I very rarely eat fast food. Questionable animal parts in a grease soaked bag is not my idea of tasty. I have an occasional breakfast from a cheap eats establishment before an early morning flight, or pick up a burger and frosty for my daughter after she badgers me for three weeks and I can use it to bribe her into doing a chore without complaining, but those events are few and far between. I can count on my hands the number of times I have ordered food through a little speaker and was able to pay for a meal for three with a twenty dollar bill.
I didn’t always have an aversion to fast food. As a matter of fact, as a child I thought “flay-o” was a kind of fish after getting filet-o-fish sandwiches with my Dad repeatedly. I grew up in the time when sitting down for a meal at a brightly colored plastic table with attached chairs was family fun, not a visitation at an upstate penitentiary. The e coli infested ball pits were not yet a thing. When I was a teenager I became vegetarian and then vegan. I quit fast food when most kids were just really getting started. I have always gone a little against the grain.
My husband was a serious fast food junkie when we met. He awoke in the morning smelling like french fries the same way frat boys awake on Sunday mornings smelling of beer and bad judgement. Neither one of us cooked well and he was not a big salad fan so he was left with few options. We eventually put on our big kid pants and learned how to cook the year I planted a garden and had a kitchen full of baskets overflowing with vegetables. When you are faced with not being able to get out of your house without chasing tomatoes rolling across your kitchen floor, you figure out a way to put them to use. My better half soon went from his old peanut oil scent in the morning to asparagus pee in the evening. I’m not sure I did him any favors.
We were pretty adamant about not poisoning our child with pink slime. We avoided chain restaurants in general and treated anything with a drive through like a brothel, someplace no child should enter. I will admit we were a little over the top, but our fears were realized when my parents started feeding our five year old meals that come with a little plastic toy destined to become landfill within a week. We had opened the door a week prior by making a run for the border. It happens.
Friday night was the rare exception to our general avoidance of food that comes in a bag. I had quite a few errands to run and being that it was Friday in the middle of lent, our options for a quick meal were limited. I gave my family a few choices and they told me to drive through the golden arches. That is the last time I am listening to those fools.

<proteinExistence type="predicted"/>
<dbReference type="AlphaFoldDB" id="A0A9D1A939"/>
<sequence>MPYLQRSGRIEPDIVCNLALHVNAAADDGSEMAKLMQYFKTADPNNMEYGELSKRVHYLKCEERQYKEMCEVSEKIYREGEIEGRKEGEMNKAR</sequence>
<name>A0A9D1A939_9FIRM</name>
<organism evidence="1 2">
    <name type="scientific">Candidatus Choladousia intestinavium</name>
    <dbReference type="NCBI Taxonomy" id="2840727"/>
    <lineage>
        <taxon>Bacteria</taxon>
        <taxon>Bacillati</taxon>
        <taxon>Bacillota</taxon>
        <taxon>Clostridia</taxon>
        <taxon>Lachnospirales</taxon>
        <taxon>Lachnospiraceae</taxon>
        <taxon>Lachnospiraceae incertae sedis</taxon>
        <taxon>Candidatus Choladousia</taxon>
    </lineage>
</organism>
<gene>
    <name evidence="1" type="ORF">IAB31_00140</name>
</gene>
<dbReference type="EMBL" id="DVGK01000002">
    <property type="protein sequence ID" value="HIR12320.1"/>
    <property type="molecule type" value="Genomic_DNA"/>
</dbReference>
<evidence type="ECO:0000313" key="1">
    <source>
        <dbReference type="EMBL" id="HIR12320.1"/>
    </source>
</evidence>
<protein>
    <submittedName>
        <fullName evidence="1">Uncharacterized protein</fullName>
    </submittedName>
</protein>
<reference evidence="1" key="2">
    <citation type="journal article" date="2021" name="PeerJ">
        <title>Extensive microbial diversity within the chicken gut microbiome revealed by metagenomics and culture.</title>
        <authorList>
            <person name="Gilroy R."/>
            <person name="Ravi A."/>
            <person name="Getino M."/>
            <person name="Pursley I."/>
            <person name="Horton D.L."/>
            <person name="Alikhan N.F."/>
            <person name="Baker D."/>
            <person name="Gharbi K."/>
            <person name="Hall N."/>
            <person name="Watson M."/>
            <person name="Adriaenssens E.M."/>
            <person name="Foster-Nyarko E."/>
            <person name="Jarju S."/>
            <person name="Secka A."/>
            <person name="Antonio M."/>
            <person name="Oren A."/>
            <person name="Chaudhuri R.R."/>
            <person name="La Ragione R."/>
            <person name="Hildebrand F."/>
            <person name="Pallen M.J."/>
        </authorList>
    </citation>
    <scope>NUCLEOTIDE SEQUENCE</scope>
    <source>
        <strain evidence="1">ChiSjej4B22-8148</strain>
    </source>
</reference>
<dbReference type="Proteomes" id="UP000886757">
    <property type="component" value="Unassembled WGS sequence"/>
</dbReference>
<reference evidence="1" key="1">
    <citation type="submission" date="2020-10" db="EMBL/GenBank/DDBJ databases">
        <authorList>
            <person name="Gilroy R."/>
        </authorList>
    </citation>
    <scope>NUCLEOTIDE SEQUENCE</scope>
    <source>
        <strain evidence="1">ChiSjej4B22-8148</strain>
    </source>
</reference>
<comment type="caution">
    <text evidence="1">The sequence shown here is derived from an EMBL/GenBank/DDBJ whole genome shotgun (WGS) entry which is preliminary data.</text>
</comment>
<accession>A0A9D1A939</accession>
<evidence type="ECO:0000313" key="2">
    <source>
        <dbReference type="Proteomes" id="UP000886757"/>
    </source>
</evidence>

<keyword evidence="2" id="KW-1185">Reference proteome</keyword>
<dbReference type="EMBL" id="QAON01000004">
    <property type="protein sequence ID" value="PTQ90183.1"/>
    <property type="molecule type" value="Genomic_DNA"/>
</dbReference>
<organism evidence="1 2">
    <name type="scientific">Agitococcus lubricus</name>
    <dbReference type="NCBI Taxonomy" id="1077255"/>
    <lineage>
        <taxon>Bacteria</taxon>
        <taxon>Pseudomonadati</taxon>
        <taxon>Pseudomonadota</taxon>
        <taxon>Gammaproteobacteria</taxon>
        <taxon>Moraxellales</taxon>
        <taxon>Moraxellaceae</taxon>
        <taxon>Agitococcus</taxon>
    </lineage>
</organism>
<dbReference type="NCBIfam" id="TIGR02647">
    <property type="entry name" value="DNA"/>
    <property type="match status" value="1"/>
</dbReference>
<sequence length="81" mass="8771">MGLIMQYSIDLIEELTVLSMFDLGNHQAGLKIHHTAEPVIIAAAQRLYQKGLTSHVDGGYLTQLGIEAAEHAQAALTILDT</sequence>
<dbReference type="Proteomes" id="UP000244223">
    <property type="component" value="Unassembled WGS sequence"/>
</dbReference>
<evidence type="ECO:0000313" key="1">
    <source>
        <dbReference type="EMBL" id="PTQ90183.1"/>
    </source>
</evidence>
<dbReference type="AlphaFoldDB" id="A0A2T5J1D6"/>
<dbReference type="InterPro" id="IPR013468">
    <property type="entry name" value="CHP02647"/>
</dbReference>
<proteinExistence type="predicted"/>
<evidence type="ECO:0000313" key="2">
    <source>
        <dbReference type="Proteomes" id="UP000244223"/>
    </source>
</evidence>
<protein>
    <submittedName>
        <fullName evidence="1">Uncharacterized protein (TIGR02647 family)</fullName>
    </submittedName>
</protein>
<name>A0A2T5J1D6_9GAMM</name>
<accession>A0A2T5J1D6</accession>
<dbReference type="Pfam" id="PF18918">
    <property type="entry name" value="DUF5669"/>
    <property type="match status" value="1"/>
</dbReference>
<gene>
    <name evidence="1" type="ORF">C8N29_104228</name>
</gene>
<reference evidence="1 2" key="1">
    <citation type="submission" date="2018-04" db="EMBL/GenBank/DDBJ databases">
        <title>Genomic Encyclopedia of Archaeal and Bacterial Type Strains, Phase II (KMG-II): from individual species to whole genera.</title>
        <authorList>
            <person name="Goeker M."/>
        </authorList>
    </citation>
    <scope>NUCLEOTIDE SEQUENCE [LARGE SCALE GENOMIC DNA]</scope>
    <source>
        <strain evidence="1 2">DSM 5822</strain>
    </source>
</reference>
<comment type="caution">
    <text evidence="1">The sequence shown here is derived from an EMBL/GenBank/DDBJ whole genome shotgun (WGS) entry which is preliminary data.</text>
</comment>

Since it has been at least a decade since I have had to place an order through a speaker, I knew what we were getting before I approached the entrance. It was a good thing too. I was so confused by the presence of two drive through lanes that I almost turned around and left. I took the far lane which proved to be a wise choice after I watched a car pull through the inner lane and pull up to the window without placing an order. While turning the corner she took the curb with her back wheel. I ordered my three “flay-os” and fries by yelling my order into the little speaker a foot away from my window. I must not have yelled loudly enough because the cashier replied “what?” several times before asking “is that all?” It was like having a conversation with a cranky old man with his hearing aid turned down.
After completing my order I pulled up to the first window with my money ready. A teenage girl reached her hand out and took my money without a word. She then handed me a receipt and my $.08 change with a dripping wet hand and closed the window in silence. At first I thought maybe it was the restaurant’s policy to not be chatty with the customers. That was until I pulled up behind the car that had taken the curb a few minutes earlier. She had been sitting at the window talking to one of the workers for the entirety of my ordering process. The worker stuck his head out the window repeatedly looking back at me while they continued their conversation. My fast food was starting to take the time of a seven course tasting menu with the chef. The woman in the car started to pull away at least three times and stopped abruptly to say one last thing. When she finally pulled away I drove up to the window to find two bags sitting inside and nobody to deliver them out the window. The man who had been there was walking to the door on the other side of the restaurant where his lady friend had pulled around and parked. Another teenage girl finally ran up to the window and handed me my bags saying “have a nice night” with a smile. Finally – the service with a smile I was expecting based on all of the commercials I see on the Disney channel.
As I drove home I reached into the bag to eat half of everyone’s french fries. This is the price they pay me for picking up the food. I learned this from my husband. He calls it a delivery tax. It mostly applies to Starbucks and sweets, but my understanding is I can apply it to anything. After eating a handful of fries I dug around for a napkin only to find none. Now I understood why the cashier’s hand was dripping wet. This fast food hell-hole was apparently napkin-free. I guess they have to cover the cost of their ultra friendly labor force somehow. I continued munching on fries for my entire drive home all while wondering how it’s possible that the people who just gave me such sub-par service are the same ones demanding a raise. I can’t complain though. It is true everywhere, you get what you pay for.